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Need help with this algorithm problem: In a tennis tournament game we have 2n players. in the first round, each player only plays once, therefore we have n games, each game with 2 players. Show that the pairing of players for the first round can be done precisely with 1 x 3 x 5 x 7 x 9 ... (2n-1).

It looks as though it's factorial, but with odd numbers. All I read about factorials never come to this conclusion, and in a combination problem, sources only explain the possible pairings on a 1 on 1 ratio, not a 2 on 1, as it is in this case (2 players per game). Reading and reading has gotten me nowhere.

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The function that you mention is called the double factorial and is sometimes abbreviated n!! –  ThomasMcLeod Oct 6 '12 at 23:21

2 Answers 2

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This answer illustrates an inductive proof of the number of tournaments t over a set of n pairs of vertices. For a simpler, direct counting approach, see Daniel Fischer's answer.

I use strong induction to show t( n ) = (2 n - 1)!!.

For a basis, let n = 1. So we have t(1) = (2 - 1)!! = 1. Since there can be only 1 tournament with 1 pair of players, the basis checks.

Next, we assume that t = (2 m - 1)!! for all m < n and we let i + 1 = n. We start with a tournament of i pairs, add a new pair to make n pairs, and show that t( n ) = (2 n - 1)!!. There are two cases to consider. Case 1: the new pair plays against itself, and case 2:, it doesn't. Since the two cases are mutually exclusive, we can determine the number of tournaments generated by each case separately and add the results.

Considering case 1, how many ways can we match the new pair to the existing players? Well, the first player of the new pair can play any 2 i existing players and the second player can play any 2 i - 1 remaining players. Hence the total number of match-ups of the new pair is 2 i (2 i - 1). Of course after we match the new pair we cannot forget there are i - 1 pairs left. By the inductive hypothesis, we can match these players (2 (i - 1) - 1)!! ways. After applying the product rule for counting, the result for case 1 is 2 i (2 i - 1) (2 (i - 1) - 1)!!.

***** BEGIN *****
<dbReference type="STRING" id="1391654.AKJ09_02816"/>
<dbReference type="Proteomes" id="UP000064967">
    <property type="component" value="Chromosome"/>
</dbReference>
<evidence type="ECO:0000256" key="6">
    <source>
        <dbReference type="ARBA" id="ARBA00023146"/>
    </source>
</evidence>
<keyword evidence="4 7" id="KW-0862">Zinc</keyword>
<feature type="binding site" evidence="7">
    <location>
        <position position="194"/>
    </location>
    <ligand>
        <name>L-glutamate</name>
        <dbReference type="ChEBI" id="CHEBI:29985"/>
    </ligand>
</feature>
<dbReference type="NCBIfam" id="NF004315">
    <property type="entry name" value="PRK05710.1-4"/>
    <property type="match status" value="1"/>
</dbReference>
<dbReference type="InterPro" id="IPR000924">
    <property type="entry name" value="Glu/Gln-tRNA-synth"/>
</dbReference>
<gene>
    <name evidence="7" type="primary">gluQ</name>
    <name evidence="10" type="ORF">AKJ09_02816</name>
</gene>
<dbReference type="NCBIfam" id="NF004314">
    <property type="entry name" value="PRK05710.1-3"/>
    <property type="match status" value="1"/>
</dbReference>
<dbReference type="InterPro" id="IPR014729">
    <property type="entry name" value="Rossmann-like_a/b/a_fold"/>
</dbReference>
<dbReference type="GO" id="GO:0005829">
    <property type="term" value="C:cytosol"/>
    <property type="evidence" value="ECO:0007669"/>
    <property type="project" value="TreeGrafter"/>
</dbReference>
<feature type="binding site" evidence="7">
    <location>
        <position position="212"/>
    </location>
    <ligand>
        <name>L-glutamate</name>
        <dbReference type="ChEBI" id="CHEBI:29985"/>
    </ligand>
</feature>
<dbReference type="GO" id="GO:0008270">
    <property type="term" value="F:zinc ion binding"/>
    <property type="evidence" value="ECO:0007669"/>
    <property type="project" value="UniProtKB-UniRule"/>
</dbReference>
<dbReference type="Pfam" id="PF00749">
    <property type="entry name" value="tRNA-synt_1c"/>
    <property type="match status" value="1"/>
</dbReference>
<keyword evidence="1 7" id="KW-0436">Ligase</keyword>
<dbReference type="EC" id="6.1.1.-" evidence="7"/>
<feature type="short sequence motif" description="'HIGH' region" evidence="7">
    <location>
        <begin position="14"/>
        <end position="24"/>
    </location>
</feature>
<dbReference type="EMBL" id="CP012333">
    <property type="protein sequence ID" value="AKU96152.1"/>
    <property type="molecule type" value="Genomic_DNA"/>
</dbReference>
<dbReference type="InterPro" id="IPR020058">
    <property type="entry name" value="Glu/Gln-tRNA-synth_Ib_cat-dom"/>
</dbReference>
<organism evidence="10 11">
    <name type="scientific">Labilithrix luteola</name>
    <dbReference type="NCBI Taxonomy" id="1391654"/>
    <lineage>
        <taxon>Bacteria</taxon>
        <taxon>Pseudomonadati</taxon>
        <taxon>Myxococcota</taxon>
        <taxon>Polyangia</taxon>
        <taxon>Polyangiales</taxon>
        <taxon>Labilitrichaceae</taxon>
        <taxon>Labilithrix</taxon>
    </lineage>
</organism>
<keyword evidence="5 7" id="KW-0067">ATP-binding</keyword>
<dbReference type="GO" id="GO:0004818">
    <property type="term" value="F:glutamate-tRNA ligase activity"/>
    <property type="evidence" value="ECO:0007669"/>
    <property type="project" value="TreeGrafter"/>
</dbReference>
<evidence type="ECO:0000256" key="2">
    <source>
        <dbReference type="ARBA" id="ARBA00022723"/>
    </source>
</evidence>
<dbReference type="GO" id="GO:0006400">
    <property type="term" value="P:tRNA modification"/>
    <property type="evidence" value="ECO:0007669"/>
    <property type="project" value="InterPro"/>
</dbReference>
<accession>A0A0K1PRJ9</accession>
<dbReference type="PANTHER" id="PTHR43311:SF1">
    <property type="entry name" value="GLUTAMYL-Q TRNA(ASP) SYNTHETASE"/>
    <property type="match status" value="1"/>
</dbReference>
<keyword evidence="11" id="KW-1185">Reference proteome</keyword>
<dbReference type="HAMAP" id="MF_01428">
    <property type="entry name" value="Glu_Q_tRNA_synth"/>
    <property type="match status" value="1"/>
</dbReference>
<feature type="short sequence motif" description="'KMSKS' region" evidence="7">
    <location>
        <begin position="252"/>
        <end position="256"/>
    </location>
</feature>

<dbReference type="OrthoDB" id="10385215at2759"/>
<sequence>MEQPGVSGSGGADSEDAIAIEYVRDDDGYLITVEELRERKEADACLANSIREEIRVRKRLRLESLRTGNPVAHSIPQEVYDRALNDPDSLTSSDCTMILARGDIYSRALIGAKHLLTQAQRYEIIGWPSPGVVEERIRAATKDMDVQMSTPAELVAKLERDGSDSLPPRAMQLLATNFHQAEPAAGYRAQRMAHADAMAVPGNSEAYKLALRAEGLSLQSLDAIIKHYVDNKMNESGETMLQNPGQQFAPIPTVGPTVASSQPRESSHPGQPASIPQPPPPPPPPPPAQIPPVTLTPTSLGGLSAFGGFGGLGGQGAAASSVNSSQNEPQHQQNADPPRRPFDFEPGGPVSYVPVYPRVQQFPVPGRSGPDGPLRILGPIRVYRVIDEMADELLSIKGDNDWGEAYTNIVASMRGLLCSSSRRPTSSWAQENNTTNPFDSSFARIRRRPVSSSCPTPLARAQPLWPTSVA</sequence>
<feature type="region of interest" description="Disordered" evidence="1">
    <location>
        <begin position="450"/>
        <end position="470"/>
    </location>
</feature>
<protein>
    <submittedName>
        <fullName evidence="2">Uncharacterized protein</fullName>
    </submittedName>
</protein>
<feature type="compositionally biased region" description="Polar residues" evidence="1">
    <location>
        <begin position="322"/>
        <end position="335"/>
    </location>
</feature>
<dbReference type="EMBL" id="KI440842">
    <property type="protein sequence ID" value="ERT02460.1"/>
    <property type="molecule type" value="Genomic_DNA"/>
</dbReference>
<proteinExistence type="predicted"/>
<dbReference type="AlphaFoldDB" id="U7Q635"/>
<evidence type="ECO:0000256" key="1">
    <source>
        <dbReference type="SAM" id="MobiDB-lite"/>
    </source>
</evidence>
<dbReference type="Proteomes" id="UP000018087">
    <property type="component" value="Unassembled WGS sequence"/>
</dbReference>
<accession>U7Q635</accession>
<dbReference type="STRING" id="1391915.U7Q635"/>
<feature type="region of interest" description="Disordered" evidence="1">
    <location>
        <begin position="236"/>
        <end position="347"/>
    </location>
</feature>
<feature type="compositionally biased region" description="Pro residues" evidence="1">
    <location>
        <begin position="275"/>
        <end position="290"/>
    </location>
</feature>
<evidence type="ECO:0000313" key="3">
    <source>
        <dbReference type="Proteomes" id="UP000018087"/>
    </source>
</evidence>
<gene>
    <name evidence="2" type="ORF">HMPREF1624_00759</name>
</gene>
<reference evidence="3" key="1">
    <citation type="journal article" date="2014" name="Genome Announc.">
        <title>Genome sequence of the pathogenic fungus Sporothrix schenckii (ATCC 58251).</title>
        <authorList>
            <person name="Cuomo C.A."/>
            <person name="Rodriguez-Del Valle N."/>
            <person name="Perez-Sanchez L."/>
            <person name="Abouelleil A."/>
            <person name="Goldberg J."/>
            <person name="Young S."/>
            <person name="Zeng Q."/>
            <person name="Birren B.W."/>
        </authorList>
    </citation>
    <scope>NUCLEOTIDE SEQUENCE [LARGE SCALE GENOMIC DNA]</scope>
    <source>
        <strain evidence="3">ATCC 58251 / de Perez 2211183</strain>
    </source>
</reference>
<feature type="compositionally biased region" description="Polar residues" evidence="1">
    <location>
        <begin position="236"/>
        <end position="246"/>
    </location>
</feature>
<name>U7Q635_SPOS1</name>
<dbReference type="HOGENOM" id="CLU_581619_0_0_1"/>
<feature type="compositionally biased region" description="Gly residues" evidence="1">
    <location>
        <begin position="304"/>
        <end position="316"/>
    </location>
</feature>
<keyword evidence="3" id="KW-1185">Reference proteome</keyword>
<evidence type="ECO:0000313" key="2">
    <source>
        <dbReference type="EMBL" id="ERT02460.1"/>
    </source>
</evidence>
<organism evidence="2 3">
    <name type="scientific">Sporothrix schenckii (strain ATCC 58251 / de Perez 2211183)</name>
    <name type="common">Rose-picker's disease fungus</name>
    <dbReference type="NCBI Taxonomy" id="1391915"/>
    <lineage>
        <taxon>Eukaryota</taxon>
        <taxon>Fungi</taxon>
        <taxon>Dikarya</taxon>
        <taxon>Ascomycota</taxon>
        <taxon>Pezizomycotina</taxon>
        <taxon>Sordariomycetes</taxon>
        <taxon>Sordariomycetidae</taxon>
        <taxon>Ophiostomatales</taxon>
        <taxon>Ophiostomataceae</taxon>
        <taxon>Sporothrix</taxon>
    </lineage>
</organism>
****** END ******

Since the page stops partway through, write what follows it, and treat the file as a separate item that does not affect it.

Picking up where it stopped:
Turning to case 2, the new pair can play itself 1 way. By the inductive hypothesis the remaining i pairs can form a tournament (2 i - 1)!! ways, so the total for case 2 is (2 i - 1)!!.

Adding the two cases together we have t( n ) = 2 i (2 i - 1) (2 (i - 1) - 1)!! + (2 i - 1)!!.

We factor out a (2 (i - 1) - 1)!! on the right side to get t( n ) = (2 (i - 1) - 1)!! (2 i (2 i - 1) + (2 i - 1)).

Combining like terms we have t( n ) = (2 (i - 1) - 1)!! (2 i - 1)(2 i + 1).

Folding the trailing factors into the double factorial we have t( n ) = (2 (i + 1) - 1)!!

Finally, we apply the definition of i and we have t( n ) = (2 n - 1)!!

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Obvoiusly, for n = 1, there is exactly one way to pair the two players.

Now, inductively, player 1 can be paired with 2*n - 1 players, and the remaining 2*(n-1) players can then be paired in

1*3*...*(2*n-3)

ways by the induction hypothesis, for a total of 1*3*...*(2*n-3)*(2*n-1) ways.

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um, this is not mathematical induction. You are simply applying the product rule for combinatorics. However, induction is not necessary for this problem. The product rule is sufficient. –  ThomasMcLeod Oct 6 '12 at 23:30
    
Umm, I'm proving that the formula holds for all n >= 1 using induction (and the product rule). That's not the only way, of course, but the easiest. –  Daniel Fischer Oct 6 '12 at 23:32
    
Given some n, one can solve this problem directly for that n, hence no induction is necessary. We must use induction when a solution for n is not apparent. In such a case, one proposes a solution and proves 1) it's true for the base case and 2) that if it's true for n, then it's true for n + 1. Notice that with induction, one never proves the solution for n directly. –  ThomasMcLeod Oct 6 '12 at 23:48
    
I don't understand your point. Sure, one can prove it without induction, but why bother if the inductive proof is immediately obvious? –  Daniel Fischer Oct 6 '12 at 23:52
    
Because what you have here is not an inductive proof at all, it's a deductive, aka direct proof. –  ThomasMcLeod Oct 7 '12 at 0:32

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